By Janet Steinman, CIPP/US
In Rewire: Digital Cosmopolitans in the Age of Connections, Ethan Zuckerman says the world isn’t flat. Not metaphorically, anyway. Despite the fact that “atoms, people and bits” are sent all around the world, we focus on people who are like us. Zuckerman, director of the MIT Center for Civic Media, believes that we still need to “shape” our means of communications so that we learn what we need to know, not just what we want to know.
Zuckerman says all the parts of our interconnected world are not interconnected in the same way and do not have the same effect. Atoms, people and bits (of information sent over the web) move differently throughout the world.
For example, the web made it possible to discover the cause of and treatment for SARS, but the ease of traveling across far distances helps to spread the disease. And we are increasingly dependent on goods that are imported from countries we know nothing about, but goods seem to move more seamlessly than people or bits because the migration patterns globally are deeply uneven and are held in check by immigration laws and customs.
Every nation is part of the day-to-day reality of all other nations. We access bits based mostly on our interests and our attention to them. Tens of thousands of newspapers are available online, but few people are looking at any news beyond their own border. And gatekeepers, those who control the input to streams of goods or information channels, are like cogs in a machine. The channels are mostly owned by U.S. and European companies, and serious inequalities exist regarding access to communications. We are actually more likely to get information about other parts of the world from our “micro-publics,” our friends on social networking sites. Our beliefs and outlooks become hyper-personalized. The web becomes like an echo chamber. We are only listening to people who are like us. But because information on the web is unregulated and not necessarily true, should we rely on our micro-publics as much as we do?
Zuckerman quotes communication researcher Paul Lazarsfeld, who states that media is less influential on our opinions than the “two-step flow of communication,” meaning we assign significance to something based on what a friend communicates to us, which we then communicate to another friend, and so on.
Additionally, we are most likely to agree with an opinion that is close to the opinion we hold ourselves. Zuckerman notes that U.S. President John F. Kennedy was surrounded by advisors who had the same background as he: upper-middle class to wealthy, white and attended mostly the same prep schools, colleges and law schools. So he received advice from various people that was quite similar. It was also similar to what Kennedy himself would have concluded. Had he received some dissimilar or conflicting advice regarding Vietnam, U.S. involvement may have turned out very differently. Zuckerman notes a study by Scott Page of the University of Michigan who has found that, all things being equal, a diverse team selected at random performs better than a team of like-minded individuals.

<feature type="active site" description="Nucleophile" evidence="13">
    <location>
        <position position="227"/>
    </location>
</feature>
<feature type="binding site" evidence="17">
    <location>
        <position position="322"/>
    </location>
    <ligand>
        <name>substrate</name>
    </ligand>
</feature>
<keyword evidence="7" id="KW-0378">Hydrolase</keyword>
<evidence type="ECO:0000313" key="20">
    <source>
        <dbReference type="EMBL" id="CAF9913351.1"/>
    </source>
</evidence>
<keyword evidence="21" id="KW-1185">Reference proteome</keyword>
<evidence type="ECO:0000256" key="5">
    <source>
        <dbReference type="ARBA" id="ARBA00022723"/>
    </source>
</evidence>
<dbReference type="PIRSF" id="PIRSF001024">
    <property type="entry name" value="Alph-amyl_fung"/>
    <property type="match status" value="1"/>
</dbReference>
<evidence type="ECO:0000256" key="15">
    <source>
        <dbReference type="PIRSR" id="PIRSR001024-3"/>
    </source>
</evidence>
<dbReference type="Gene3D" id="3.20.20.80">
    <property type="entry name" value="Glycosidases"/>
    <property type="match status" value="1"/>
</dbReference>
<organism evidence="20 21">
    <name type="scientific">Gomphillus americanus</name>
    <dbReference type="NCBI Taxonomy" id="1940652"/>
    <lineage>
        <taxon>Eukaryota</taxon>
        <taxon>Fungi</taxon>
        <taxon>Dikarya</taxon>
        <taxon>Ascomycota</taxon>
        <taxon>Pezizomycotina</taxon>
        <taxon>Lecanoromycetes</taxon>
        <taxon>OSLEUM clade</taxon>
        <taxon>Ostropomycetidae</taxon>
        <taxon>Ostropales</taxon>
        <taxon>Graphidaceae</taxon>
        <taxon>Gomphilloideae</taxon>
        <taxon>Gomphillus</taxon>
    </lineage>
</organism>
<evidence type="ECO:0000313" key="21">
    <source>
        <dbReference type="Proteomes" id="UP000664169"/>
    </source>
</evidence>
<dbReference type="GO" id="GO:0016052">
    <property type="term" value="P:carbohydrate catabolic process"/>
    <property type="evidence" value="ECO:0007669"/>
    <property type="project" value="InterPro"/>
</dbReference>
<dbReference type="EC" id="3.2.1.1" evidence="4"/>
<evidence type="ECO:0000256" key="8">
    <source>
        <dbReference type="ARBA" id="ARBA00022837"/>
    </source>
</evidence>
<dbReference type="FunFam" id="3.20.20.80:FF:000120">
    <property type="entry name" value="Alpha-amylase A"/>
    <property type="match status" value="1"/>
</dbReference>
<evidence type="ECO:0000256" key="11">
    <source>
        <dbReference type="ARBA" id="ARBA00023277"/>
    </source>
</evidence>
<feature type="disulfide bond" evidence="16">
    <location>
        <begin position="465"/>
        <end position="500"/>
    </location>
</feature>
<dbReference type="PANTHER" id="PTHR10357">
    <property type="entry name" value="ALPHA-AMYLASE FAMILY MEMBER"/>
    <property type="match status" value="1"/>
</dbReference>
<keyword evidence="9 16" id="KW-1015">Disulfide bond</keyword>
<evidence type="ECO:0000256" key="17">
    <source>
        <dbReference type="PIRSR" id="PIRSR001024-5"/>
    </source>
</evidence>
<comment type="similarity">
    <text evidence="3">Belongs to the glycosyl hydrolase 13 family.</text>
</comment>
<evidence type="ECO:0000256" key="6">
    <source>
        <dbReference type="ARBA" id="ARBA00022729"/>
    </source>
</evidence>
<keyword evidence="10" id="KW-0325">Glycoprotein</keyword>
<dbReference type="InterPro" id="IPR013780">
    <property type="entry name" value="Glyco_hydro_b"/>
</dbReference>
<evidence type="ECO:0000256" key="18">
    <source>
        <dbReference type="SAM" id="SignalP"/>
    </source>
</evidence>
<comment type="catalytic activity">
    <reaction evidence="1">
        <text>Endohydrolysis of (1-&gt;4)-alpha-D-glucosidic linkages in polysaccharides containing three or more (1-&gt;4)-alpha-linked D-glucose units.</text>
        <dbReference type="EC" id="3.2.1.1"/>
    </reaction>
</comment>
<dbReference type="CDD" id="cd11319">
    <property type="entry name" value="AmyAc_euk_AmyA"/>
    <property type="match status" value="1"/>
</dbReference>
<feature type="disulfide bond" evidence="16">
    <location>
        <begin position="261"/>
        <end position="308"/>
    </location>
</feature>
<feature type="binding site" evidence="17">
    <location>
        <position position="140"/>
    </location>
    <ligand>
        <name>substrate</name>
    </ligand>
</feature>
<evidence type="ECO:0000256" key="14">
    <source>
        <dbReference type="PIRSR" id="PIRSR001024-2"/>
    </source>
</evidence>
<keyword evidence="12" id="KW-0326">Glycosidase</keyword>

Of course, the benefits of connectedness are incalculable. The previously mentioned attack on SARS using information from all around the globe is just one of countless examples that Zuckerman gives. The bits may not move as much as we like, but when they do, lives can be saved at a large scale, Zuckerman writes. Foreign countries, for example, have translated for themselves the U.S. Federal Emergency Management Agency Earthquake Safety Manual.
Zuckerman calls the idea that the web has created a completely connected world “imaginary cosmopolitanism.” He wonders if, as an interconnected world, we’re actually getting enough information about the rest of the world in order to flourish. He believes that we are only seeking information that we want, not what we need. But he never defines “what we need,” only referring to atoms, people and bits “needed to function in a connected world.” Not only is this circular, it has a touch of elitism—telling us we aren’t doing it right but not actually explaining what is right. He makes a judgment without setting forth the criteria he used to come to this conclusion. He undervalues the information that we do send around the world; even if we do tend to connect to people like ourselves and seek out information that corresponds to our interests, we get much more data and meet many more people than we do in the non-virtual world. One of the two-edged swords of the web is that it provides endless opportunities to distract ourselves. Web-surfing allows us to stumble upon subject matters we would never have otherwise thought of investigating.
To increase our connectedness, we need to cultivate bridge figures. That is, people who have comfortably crossed two or more cultures. Musicians are some of the most effective bridge figures due to the fact that it is so easy to access music over the web. Translators and bloggers are among other good bridge figures. Certainly, there are politics embedded in our information-sharing policies and practices. The countries and people with the most money still exert the most influence, but global sharing of atoms, people and bits makes the world, if not flat, at least headed in that direction.
We need to be willing to stretch our minds for such a world.
Janet Steinman, JD, CIPP/US, is a member of the Harvard Law School Online Media Legal network and the American Bar Association Advisory Panel. She is experienced in laws on information technology, data licensing, e-commerce, computer technology, software development and licensing, and U.S. and foreign data privacy and security laws including HIPAA and GLBA.
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